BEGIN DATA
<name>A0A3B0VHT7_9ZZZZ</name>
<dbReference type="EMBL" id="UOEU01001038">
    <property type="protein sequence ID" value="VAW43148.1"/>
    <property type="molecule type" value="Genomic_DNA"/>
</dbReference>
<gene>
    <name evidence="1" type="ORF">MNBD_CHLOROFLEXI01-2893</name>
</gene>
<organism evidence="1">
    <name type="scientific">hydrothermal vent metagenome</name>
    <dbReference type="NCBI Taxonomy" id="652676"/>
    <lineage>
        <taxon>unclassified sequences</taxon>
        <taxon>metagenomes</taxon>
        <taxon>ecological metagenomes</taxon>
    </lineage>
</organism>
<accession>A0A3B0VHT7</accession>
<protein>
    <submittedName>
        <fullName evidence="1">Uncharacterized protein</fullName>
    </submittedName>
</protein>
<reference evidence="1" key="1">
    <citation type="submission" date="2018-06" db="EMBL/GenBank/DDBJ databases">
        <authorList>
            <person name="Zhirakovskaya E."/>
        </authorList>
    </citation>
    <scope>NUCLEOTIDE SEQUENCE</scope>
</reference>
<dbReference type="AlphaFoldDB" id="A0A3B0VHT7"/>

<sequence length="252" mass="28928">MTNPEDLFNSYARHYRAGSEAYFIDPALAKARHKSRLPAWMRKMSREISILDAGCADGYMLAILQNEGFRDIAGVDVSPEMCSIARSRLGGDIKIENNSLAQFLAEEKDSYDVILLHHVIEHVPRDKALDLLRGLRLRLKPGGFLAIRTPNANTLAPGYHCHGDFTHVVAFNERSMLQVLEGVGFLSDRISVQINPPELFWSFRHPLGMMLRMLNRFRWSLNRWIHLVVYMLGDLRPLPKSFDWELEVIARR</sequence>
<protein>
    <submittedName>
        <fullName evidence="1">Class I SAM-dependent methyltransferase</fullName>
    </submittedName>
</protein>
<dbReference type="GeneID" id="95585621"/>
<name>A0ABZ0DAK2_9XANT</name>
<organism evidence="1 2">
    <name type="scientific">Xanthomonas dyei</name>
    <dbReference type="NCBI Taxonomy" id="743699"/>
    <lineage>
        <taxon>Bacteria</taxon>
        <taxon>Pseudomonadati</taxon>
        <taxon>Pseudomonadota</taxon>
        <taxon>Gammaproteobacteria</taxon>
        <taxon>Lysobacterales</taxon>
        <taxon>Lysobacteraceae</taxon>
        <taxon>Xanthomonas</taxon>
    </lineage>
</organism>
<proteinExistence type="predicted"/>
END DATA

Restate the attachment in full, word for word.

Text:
<name>A0A3B0VHT7_9ZZZZ</name>
<dbReference type="EMBL" id="UOEU01001038">
    <property type="protein sequence ID" value="VAW43148.1"/>
    <property type="molecule type" value="Genomic_DNA"/>
</dbReference>
<gene>
    <name evidence="1" type="ORF">MNBD_CHLOROFLEXI01-2893</name>
</gene>
<organism evidence="1">
    <name type="scientific">hydrothermal vent metagenome</name>
    <dbReference type="NCBI Taxonomy" id="652676"/>
    <lineage>
        <taxon>unclassified sequences</taxon>
        <taxon>metagenomes</taxon>
        <taxon>ecological metagenomes</taxon>
    </lineage>
</organism>
<accession>A0A3B0VHT7</accession>
<protein>
    <submittedName>
        <fullName evidence="1">Uncharacterized protein</fullName>
    </submittedName>
</protein>
<reference evidence="1" key="1">
    <citation type="submission" date="2018-06" db="EMBL/GenBank/DDBJ databases">
        <authorList>
            <person name="Zhirakovskaya E."/>
        </authorList>
    </citation>
    <scope>NUCLEOTIDE SEQUENCE</scope>
</reference>
<dbReference type="AlphaFoldDB" id="A0A3B0VHT7"/>

<sequence length="252" mass="28928">MTNPEDLFNSYARHYRAGSEAYFIDPALAKARHKSRLPAWMRKMSREISILDAGCADGYMLAILQNEGFRDIAGVDVSPEMCSIARSRLGGDIKIENNSLAQFLAEEKDSYDVILLHHVIEHVPRDKALDLLRGLRLRLKPGGFLAIRTPNANTLAPGYHCHGDFTHVVAFNERSMLQVLEGVGFLSDRISVQINPPELFWSFRHPLGMMLRMLNRFRWSLNRWIHLVVYMLGDLRPLPKSFDWELEVIARR</sequence>
<protein>
    <submittedName>
        <fullName evidence="1">Class I SAM-dependent methyltransferase</fullName>
    </submittedName>
</protein>
<dbReference type="GeneID" id="95585621"/>
<name>A0ABZ0DAK2_9XANT</name>
<organism evidence="1 2">
    <name type="scientific">Xanthomonas dyei</name>
    <dbReference type="NCBI Taxonomy" id="743699"/>
    <lineage>
        <taxon>Bacteria</taxon>
        <taxon>Pseudomonadati</taxon>
        <taxon>Pseudomonadota</taxon>
        <taxon>Gammaproteobacteria</taxon>
        <taxon>Lysobacterales</taxon>
        <taxon>Lysobacteraceae</taxon>
        <taxon>Xanthomonas</taxon>
    </lineage>
</organism>
<proteinExistence type="predicted"/>